TEHRAN, Dec. 30 (Xinhua) — With the extension of the deadline for a comprehensive deal on Iran’s nuclear issue, the 12-year-long diplomatic efforts over Iran’s controversial nuclear program has come to a historical juncture.
In a recent letter to his counterparts of the P5+1 bloc — China, France, Russia, Britain, the United States and Germany, Iranian Foreign Minister Mohammad-Javad Zarif said Iran is confident that “a comprehensive agreement is imminently within reach.”
MAJOR DEVELOPMENTS IN 2014
On Nov. 24, 2013, an interim deal, which included initial reciprocal measures to be taken by both sides for a duration of six months, was signed in Geneva, demanding that Iran suspend some sensitive nuclear activities in exchange for limited sanction relief to boost diplomatic efforts to resolve the issue.
Before the six-month deadline, Ali-Akbar Salehi, head of Atomic Energy Organization of Iran, said that Iran planned to drastically reduce plutonium output at the Arak heavy water reactor in a bid to dilute western doubts over the country’s controversial nuclear activities.
In July, Iran’s Supreme Leader Ayatollah Ali Khamenei said Iran’s uranium enrichment capacity was one of the major differences between Iran and the West.
“They seek to make Iran accept 10,000 SWUs (Separative Work Units) … but Iran’s absolute need stands at 190,000 SWUs,” said Khamenei.
Also in July, after months of intense talks, negotiators gave themselves four more months until Nov. 24 to strike a deal to scale down Iran’s nuclear activities.
In August, Iran said it had started to modify its Arak heavy water reactor and limit its plutonium output.
Foreign ministers from Iran and the P5+1 group agreed on Nov. 24 to extend the deadline of nuclear talks to July 1, 2015, in an attempt to secure the prospect of a deal.
On Dec. 17, a fresh round of the nuclear talks was held in Geneva at deputy foreign ministerial level without deals.
IRAN REMAINS OPTIMISTIC DESPITE CRITICISM
A recent report by the International Atomic Energy Agency (IAEA) said that Iran was continuing to meet its commitments under the Geneva interim nuclear deal as the country was not enriching uranium above 5 percent, and had not expanded its activities at its enrichment facilities and the Arak heavy water reactor.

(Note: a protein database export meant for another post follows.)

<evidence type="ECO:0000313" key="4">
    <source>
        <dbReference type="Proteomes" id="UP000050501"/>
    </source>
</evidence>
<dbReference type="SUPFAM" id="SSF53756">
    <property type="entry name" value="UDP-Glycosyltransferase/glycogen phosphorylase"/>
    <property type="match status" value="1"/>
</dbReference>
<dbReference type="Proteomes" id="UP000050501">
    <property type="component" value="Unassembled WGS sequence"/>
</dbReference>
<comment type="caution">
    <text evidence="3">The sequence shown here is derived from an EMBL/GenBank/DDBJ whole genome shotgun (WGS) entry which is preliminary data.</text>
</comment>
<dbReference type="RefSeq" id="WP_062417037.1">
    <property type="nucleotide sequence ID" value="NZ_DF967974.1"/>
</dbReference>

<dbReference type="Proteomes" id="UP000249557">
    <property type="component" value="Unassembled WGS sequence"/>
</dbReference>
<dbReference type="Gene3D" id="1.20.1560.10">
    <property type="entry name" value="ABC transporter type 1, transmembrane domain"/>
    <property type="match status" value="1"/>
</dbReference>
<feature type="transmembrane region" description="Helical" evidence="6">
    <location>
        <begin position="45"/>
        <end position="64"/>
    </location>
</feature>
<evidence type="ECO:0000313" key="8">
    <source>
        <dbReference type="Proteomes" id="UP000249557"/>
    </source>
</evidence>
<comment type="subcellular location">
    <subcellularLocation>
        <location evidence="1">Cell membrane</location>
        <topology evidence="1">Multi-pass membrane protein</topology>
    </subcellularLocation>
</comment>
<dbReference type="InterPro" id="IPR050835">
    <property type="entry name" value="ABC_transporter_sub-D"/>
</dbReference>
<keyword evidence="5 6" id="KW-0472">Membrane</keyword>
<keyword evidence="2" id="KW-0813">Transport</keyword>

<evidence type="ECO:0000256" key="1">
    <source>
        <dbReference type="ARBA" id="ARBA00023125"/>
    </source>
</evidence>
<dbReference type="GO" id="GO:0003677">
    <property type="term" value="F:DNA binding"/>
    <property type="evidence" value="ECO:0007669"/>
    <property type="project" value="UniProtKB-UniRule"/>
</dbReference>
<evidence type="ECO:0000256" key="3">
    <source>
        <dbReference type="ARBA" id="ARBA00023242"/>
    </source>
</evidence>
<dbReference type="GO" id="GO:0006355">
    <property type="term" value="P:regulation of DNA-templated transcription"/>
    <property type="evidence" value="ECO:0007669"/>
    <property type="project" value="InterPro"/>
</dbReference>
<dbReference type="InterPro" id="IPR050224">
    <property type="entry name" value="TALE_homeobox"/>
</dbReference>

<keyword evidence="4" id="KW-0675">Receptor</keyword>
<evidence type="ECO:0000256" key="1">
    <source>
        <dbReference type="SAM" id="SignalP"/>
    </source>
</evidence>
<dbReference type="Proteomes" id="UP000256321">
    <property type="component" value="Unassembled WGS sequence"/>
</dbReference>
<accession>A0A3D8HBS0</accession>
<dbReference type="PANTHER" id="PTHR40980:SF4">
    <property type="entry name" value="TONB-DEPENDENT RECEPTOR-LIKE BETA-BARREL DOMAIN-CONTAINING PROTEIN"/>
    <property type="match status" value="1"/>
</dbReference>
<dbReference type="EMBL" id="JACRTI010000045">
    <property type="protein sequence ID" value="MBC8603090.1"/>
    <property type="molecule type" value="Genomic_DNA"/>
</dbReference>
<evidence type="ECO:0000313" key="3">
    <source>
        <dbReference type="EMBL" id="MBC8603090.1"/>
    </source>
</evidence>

However, IAEA Director General Yukiya Amano urged Iran last month to fully implement the practical measures agreed upon and cooperate with his organization in a timely manner.
“Iran has implemented most of the practical measures agreed under the framework, but not all of them,” said Amano, adding that the IAEA cannot conclude that all nuclear materials in Iran are for peaceful purpose.
Despite those doubts and criticism, Iran remains optimistic about the future of the nuclear talks.
“Although in the recent nuclear talks we could not finalize a comprehensive deal, I could say that forward steps have been taken in the run-up for a final agreement,” said Iranian President Hassan Rouhani after the extension in November.
The most important achievement in the talks was the common understanding that negotiations, rather than exertion pressure, are the only way to a final deal, he added.
The world powers have been convinced now that imposing sanctions to pressure Iran is not the right decision, and they have also accepted that Iran can enjoy nuclear technology, including the uranium enrichment program on its soil, he said.
Accomplishments always come with a price. When the negotiators gather under the same roof again next year, they will have to entertain the price they are willing to pay for a final deal.
The talks require “foresight, political will and recognition of realities by our negotiating partners as well as courage to make the right choice benefitting the entire global community rather than succumbing to the whims of vocal, but increasingly unpopular, pressure groups and special interests,” said Iranian Foreign Minister Zarif.
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